State-By-State Gathering Updates: The Latest Information
March 12, 2021
Mask requirements will be lifted for vaccinated Californians in most settings on June 15 when the state fully reopens.
Updated June 10, 2021.
With Covid-19 cases and deaths across the United States decreasing dramatically, and vaccinations rising, some restrictions are being relaxed while others remain steadfastly in place.
In the latest news, California will remove mask requirements for vaccinated people in most settings on June 15 when the state fully reopens. Massachusetts lifted all Covid-19 restrictions on May 29, allowing casinos to operate fully and eliminating all gathering limits. Meanwhile, New Jersey rescinded the state's indoor mask mandate and dropped the social-distancing requirement on May 28, followed by the elimination of indoor-gathering limits on June 4. New York has also eliminated its mask mandate, although gathering restrictions remain.
Meanwhile, the District of Columbia lifted most Covid-19 restrictions on May 21, including capacity measures for meetings. Remaining limitations will be removed on June 11. In Washington state, all counties have been moved to phase three of the state's reopening, with plans to drop all other Covid-19 restrictions at the end of June. Nevada is planning to fully reopen on June 1. Las Vegas currently allows gatherings of up to 80 percent of a venue's fire-code capacity or 250 people, whichever is fewer.
Reopening Status and Event Restrictions for Each State
Gov. Kay Ivey extended the statewide Safer at Home order until at least March 5, including a statewide mask requirement. Under that order, nonwork gatherings of all sizes are allowed if six feet of distance can be maintained between participants. Restaurants and bars can offer dine-in services with limited seating, partitions between tables or six feet of distancing. Retail stores and entertainment venues are open, with physical-distancing guidelines.
Current meeting limits: Gatherings of any size are permitted, as long as physical-distancing rules can be followed.
Alaska entered phase 3 of Gov. Mike Dunleavy's "Reopen Alaska Responsibly Plan" on May 22 — allowing most businesses to reopen at full capacity, with a handful of restrictions still in place. Large gatherings are permitted in the state with strict social-distancing and hygiene practices. Some cities, however, have imposed stricter guidelines. In Juneau, indoor events cannot exceed more than 20 people, while Anchorage has limited indoor gatherings to six people and outdoor meetings to a maximum of 10 guests.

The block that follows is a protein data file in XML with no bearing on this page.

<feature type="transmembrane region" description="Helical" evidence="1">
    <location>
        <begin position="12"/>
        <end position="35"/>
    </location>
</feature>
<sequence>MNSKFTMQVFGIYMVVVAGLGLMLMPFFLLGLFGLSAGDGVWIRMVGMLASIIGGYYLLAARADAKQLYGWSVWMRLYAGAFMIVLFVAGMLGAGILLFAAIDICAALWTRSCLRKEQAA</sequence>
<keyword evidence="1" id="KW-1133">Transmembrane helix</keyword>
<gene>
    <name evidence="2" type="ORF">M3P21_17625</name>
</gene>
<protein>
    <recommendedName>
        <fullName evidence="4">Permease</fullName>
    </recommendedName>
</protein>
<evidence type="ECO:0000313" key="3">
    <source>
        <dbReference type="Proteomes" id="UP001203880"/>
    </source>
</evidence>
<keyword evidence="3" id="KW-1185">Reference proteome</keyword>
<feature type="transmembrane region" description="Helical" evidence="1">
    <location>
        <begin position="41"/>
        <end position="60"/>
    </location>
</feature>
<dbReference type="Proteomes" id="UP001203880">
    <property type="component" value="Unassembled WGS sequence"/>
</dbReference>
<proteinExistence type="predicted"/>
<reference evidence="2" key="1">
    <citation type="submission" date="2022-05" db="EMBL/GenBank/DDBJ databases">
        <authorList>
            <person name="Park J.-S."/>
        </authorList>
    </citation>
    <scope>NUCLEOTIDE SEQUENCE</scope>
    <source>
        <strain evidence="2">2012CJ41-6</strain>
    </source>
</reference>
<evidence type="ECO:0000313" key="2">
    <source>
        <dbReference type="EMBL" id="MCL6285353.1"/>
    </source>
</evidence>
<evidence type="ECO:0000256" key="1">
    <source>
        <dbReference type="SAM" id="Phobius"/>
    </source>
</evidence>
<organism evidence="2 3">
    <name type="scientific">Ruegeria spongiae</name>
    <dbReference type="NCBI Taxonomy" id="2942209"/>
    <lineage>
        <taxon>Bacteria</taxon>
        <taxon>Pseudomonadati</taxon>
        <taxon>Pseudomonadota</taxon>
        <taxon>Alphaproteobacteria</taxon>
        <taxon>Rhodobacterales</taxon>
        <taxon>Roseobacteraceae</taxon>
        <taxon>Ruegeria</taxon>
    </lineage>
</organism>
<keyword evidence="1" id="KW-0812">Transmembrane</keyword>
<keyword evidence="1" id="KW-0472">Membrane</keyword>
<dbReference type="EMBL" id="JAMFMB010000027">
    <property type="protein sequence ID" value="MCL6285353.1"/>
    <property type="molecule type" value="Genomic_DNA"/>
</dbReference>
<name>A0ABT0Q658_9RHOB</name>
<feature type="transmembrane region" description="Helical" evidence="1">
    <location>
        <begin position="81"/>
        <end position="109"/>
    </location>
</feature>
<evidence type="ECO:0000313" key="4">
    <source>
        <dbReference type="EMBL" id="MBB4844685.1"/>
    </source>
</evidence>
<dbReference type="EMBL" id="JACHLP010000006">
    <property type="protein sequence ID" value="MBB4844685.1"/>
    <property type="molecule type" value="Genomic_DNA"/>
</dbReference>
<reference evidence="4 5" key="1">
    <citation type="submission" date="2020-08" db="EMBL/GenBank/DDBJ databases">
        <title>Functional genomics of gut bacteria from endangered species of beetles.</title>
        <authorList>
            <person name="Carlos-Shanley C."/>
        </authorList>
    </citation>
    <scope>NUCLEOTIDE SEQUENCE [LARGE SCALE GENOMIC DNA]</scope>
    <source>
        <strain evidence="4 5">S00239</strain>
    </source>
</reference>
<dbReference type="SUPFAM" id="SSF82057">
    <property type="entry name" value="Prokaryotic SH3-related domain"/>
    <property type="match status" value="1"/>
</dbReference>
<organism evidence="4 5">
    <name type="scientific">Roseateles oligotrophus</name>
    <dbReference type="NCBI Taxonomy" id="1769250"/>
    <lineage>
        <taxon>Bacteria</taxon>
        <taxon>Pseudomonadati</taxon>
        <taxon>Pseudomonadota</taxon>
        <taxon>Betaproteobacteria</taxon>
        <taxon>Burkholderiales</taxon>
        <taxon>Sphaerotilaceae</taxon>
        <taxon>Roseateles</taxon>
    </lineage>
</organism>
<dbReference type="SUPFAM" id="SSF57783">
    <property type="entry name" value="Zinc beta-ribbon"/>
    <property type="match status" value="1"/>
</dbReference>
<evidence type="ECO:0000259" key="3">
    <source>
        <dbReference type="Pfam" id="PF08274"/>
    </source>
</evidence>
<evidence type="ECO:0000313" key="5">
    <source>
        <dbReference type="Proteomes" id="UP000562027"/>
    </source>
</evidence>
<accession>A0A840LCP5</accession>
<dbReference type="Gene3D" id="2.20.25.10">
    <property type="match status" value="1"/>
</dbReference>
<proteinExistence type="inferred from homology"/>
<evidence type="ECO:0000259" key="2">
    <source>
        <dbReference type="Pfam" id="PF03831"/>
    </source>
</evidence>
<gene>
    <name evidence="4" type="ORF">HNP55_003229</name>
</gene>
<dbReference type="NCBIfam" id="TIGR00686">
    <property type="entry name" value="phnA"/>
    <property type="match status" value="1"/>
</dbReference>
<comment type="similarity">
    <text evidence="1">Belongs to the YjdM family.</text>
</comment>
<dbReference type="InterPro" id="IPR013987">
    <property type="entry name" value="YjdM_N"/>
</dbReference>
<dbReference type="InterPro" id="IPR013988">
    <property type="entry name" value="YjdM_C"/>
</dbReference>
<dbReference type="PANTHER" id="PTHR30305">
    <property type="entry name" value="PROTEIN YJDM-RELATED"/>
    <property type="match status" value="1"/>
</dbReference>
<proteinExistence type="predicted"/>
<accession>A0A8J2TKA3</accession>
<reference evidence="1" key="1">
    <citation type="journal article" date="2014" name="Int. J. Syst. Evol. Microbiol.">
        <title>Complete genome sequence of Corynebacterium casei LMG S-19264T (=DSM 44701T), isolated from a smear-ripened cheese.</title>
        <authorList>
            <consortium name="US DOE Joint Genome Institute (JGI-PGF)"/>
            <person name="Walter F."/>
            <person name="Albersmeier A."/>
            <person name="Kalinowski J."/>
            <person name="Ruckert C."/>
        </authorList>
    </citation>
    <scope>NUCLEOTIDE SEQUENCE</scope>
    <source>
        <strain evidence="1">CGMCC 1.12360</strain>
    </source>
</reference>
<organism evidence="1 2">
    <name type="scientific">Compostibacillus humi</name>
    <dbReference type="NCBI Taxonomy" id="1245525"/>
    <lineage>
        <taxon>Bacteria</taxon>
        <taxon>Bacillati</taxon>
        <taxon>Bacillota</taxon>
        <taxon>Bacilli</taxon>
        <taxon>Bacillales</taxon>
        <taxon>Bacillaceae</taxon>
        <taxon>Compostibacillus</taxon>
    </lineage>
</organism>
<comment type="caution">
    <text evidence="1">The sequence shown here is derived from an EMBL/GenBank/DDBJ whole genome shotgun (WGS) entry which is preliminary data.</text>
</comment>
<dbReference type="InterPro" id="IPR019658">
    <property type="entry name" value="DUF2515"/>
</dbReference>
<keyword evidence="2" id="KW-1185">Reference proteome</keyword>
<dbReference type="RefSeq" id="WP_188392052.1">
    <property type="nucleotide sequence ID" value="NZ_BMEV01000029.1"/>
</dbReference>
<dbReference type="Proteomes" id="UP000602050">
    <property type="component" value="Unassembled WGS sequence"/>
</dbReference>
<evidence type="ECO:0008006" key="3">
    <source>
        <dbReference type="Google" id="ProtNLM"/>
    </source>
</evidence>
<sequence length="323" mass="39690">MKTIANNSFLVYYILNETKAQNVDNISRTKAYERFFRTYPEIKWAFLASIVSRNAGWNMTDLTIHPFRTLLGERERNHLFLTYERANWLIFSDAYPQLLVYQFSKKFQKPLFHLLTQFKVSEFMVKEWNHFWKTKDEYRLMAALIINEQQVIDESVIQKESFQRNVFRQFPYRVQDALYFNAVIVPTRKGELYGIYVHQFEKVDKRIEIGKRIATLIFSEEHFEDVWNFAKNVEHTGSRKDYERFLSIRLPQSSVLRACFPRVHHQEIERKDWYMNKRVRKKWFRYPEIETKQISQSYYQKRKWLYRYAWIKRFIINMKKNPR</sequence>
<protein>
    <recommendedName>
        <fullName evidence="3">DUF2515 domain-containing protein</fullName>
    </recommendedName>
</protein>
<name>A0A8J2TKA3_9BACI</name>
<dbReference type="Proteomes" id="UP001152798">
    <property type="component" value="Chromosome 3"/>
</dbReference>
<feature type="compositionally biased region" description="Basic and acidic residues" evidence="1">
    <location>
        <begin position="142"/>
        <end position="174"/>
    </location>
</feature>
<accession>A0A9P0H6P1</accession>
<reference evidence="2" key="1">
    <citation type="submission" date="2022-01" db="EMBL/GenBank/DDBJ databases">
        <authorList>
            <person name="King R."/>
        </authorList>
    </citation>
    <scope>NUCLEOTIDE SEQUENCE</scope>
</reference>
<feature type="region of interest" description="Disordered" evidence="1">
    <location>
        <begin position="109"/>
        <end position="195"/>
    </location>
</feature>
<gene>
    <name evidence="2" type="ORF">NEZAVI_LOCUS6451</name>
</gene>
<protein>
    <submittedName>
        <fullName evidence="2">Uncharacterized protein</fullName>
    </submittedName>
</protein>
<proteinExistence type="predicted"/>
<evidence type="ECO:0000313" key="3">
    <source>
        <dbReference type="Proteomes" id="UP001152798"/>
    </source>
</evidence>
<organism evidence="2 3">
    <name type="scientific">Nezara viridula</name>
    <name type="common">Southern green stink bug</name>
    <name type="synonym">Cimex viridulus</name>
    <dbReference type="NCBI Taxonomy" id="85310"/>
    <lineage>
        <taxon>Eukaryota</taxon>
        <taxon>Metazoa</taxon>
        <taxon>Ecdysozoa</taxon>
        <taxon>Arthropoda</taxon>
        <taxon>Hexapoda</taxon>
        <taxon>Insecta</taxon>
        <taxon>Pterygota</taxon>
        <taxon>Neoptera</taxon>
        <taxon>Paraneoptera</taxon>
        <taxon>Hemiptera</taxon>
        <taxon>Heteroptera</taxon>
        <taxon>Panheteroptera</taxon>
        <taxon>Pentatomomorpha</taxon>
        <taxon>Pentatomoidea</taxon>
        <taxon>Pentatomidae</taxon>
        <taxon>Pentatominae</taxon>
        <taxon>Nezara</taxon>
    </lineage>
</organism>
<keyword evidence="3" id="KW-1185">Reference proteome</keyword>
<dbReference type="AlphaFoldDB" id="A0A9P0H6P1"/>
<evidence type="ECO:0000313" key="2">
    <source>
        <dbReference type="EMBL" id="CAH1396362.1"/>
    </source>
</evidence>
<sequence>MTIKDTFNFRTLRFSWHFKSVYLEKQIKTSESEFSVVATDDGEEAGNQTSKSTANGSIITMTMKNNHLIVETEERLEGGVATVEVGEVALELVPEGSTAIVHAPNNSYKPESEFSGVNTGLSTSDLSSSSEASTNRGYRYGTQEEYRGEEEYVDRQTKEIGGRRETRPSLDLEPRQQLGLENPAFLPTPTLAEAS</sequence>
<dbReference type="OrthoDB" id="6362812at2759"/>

Visitors are required to submit a travel declaration and show proof of a negative Covid-19 test result taken with 72 hours prior to travel. Those who do not get a test must self-quarantine for 14 days upon arrival, or purchase a Covid-19 test when they arrive in Alaska and quarantine until they get the results. Alaskans are asked to contact health officials before organizing a major event to coordinate communication and ensure a proper plan is in place.
Current meeting limits: Gatherings are permitted, with physical distancing and permission of state public health officials. Some cities have imposed restrictions on gathering sizes.
Gov. Doug Ducey lifted occupancy restrictions on restaurants, bars and theaters on March 5. Businesses must still abide by social-distancing and mask protocols. Meeting restrictions remain the same, with public gatherings of more than 50 people prohibited unless the event organizers have received permission from the city, town or county. Private gatherings cannot exceed 50 percent of the permitted fire-code occupancy. The Arizona Department of Health Services has developed a detailed list of Covid-safety recommendations for private events that can be found here.
Current meeting limits: Public gatherings are limited to 50 people or fewer, unless granted permission by the city, town or county. Private events are limited to 50 percent of venue capacity.
On June 15, the state fully entered phase 2 of reopening, allowing restaurants and other businesses to expand to two-thirds capacity, but with physical distancing and mask-wearing encouraged. On Nov. 20, Gov. Asa Hutchinson issued an executive order requiring bars and restaurants that serve alcohol to close by 11 p.m. The Arkansas Department of Health released new guidelines for indoor venues on Jan. 2. Gatherings of 10 people or less can take place without submitting a plan to the Secretary of Health. For larger events, a safety plan must be submitted and approved. Venues with an approved plan can operate at 66 percent capacity.
Current meeting limits: Gatherings of 10 or fewer people are permitted with no approved plan. Larger events at indoor and outdoor entertainment venues can be held for up to 66 percent of a venue's capacity, with approval from the Secretary of Health.
The California Department of Public Health has announced plans to fully reopen the state on June 15, as long as hospitalizations remain low and vaccine supply is sufficient. If so, the state will move beyond its four-tiered reopening framework and all sectors will be able to return to normal operations in compliance with public-health guidance. State officials confirmed June 8 that vaccinated people will not be required to wear face masks in restaurants, bars, stores, movie theaters and most other establishments. In accordance with Federal guidance, masks will be required on public transportation and in taxis, hospitals, homeless shelters, prisons and most K-12 schools.